Despite the questionable confirmation methods used by the drug lab in the Criminal District Court, a positive screen can have serious consequences.

Court Watch NOLA found at least 77 examples in which defendants were held in contempt and sanctioned by a judge for a positive drug test in 2018. Fifty-nine of those defendants spent time in jail as a result, for an average of 18 days.

772018 cases where defendants were sanctioned based on a drug test59Defendants jailed in 2018 based on a drug test

In one case, a defendant was jailed for 34 days for contempt of court after screening positive for marijuana. That is more time than many people face after being convicted of possession of a small amount of marijuana. State law imposes a 15-day sentence for a conviction for first-time marijuana possession. And if charged under city code, a first-time conviction results in a $40 fine.

“I have had so many clients put in jail for drug test results over the years, and quite a few of them have sworn up and down that the results are not accurate,” said Laura Bixby, an attorney with the Orleans Public Defenders Office. She said that sometimes her clients who tested positive were even being given drug tests in different contexts, such as through their job or probation, and on those tests they were getting different results.

‘The responsibility of the court, and ultimately the judge…’

Mandating drug screens of defendants in New Orleans Criminal District Court is a common practice, says the Court Watch report. In 2018, according to Court Watch volunteers’ observation, the magistrate judge or  a commissioner — presiding over first court appearances — conditioned defendants’ pretrial bail release on a drug test six percent of the time. Once a defendant is formally charged by the Orleans Parish District Attorney, the case is assigned to a Criminal District Court section. And the judge in that section may mandate drug testing as well, even for those cases where it was not made a condition of bail at first appearance. If a defendant fails a drug test, they can be held in contempt and sanctioned by judges.

It is unclear how many drug tests the lab performs every year, but in a 2016 court testimony a technician from the lab estimated that he had done 200 drug tests in a single morning.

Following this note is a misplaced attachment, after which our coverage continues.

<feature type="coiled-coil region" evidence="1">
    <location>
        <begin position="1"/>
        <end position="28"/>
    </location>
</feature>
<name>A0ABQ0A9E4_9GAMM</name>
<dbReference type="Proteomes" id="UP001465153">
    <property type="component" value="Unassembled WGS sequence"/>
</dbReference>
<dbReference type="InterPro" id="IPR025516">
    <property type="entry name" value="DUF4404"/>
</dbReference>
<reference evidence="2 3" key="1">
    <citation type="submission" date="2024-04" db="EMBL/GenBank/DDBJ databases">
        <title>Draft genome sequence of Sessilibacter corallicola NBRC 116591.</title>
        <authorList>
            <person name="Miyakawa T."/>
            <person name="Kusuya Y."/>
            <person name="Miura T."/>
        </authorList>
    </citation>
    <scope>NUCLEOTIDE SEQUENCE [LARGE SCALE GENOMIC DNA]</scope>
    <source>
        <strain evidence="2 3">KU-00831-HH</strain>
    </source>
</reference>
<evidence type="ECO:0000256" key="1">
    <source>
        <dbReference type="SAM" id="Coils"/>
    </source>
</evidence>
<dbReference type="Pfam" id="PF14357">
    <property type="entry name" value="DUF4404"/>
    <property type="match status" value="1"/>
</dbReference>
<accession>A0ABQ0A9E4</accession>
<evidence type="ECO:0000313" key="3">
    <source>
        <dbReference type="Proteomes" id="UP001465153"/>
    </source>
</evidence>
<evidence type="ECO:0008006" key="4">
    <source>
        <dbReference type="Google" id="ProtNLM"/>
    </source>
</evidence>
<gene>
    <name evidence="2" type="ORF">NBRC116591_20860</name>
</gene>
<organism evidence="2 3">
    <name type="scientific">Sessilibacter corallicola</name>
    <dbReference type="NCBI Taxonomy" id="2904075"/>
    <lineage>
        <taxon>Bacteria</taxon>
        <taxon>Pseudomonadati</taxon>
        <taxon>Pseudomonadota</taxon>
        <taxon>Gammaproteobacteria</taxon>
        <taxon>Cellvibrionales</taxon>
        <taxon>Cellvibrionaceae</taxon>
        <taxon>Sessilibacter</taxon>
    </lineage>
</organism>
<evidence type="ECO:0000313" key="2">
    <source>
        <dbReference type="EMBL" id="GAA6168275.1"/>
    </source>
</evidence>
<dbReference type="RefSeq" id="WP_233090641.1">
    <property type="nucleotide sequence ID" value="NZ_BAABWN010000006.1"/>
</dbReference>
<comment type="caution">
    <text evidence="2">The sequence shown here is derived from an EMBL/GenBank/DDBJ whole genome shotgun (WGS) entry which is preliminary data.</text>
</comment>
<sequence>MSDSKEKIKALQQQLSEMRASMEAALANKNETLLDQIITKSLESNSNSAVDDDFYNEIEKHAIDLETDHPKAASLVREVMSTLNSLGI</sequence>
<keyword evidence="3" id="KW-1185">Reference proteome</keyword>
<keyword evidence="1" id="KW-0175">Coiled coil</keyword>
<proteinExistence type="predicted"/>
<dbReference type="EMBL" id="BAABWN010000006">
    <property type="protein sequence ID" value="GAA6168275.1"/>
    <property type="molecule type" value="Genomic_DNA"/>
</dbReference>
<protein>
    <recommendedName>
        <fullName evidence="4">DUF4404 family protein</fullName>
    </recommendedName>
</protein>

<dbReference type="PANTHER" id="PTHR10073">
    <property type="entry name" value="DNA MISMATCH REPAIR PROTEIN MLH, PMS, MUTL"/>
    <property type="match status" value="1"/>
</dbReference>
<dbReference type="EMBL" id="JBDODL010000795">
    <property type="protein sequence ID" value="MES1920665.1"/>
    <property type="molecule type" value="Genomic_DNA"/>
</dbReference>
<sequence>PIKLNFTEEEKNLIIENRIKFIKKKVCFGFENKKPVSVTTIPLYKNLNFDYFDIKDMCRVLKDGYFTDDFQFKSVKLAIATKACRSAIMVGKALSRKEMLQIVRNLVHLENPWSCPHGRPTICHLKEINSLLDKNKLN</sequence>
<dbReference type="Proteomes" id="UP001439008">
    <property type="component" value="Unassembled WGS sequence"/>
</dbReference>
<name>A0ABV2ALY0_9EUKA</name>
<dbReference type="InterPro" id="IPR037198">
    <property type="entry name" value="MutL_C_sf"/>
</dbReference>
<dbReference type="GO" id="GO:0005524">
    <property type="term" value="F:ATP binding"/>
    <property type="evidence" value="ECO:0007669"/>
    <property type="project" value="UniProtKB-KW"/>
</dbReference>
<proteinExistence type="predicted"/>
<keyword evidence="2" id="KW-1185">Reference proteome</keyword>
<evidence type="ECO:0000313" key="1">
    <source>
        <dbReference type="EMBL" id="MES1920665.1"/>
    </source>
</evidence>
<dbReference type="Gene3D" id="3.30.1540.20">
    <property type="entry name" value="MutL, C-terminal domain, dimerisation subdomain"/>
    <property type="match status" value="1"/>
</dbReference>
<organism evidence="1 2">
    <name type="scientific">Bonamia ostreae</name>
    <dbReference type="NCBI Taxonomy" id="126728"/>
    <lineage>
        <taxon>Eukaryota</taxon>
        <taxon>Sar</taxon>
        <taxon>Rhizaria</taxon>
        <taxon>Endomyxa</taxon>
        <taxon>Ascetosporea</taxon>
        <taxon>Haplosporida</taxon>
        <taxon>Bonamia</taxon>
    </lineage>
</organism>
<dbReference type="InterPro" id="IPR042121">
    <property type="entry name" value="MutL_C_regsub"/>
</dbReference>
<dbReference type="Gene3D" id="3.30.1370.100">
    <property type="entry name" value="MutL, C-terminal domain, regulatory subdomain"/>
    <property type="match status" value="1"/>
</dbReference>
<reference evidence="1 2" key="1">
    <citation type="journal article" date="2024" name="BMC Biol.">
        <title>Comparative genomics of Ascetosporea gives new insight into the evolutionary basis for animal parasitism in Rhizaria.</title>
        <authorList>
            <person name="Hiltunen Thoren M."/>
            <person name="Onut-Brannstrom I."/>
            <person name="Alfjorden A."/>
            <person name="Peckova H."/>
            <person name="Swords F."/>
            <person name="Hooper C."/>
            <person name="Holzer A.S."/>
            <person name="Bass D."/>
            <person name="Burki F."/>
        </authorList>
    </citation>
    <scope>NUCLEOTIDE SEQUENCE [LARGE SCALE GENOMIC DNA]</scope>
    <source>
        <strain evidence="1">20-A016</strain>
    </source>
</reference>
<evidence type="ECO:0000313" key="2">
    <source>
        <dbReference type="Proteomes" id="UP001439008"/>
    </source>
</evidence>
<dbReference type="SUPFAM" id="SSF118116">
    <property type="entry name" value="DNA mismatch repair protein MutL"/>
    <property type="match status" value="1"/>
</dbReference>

Judge Benedict Willard, in Section C, most frequently held defendants in contempt for failing drug tests in 2018, based on Court Watch’s report. Willard held at least 56 defendants in contempt, with 49 of them receiving jail time that averaged 20 days.

The Lens was unable to reach Willard for comment on this story.

According to the Drug Court Judicial Bench Book, “When drug testing is performed on site, within the purview of the court, it becomes the responsibility of the court, and ultimately the judge, to guarantee that the testing is accomplished in a forensically acceptable manner.”

“I think people have tried to educate them,” Bixby said of the judges. “None of us are scientists, but we’ve tried to explain to the best of our knowledge why these tests might not be accurate.”

“I think the judges think that these tests are like foolproof, gold-standard,” she added. “That’s how they treat the results.”

It is unclear how many people may have been incarcerated, fined, or otherwise sanctioned based on a false-positive screen. The 77 identified by Court Watch “represent the minimum number of 2018 contempt cases,” the report says.

”I think the judges think that these tests are like foolproof, gold-standard.”—Laura Bixby, public defender

Kazik told The Lens that the lab keeps positive results for three months, and that defense attorneys are free to challenge them by having them tested at another lab.

“I’ve really never seen anyone challenge the results before,” Kazik said. “I think that they just take it at face value. Maybe because in fact they’re guilty, and have some sort of drug in their system.”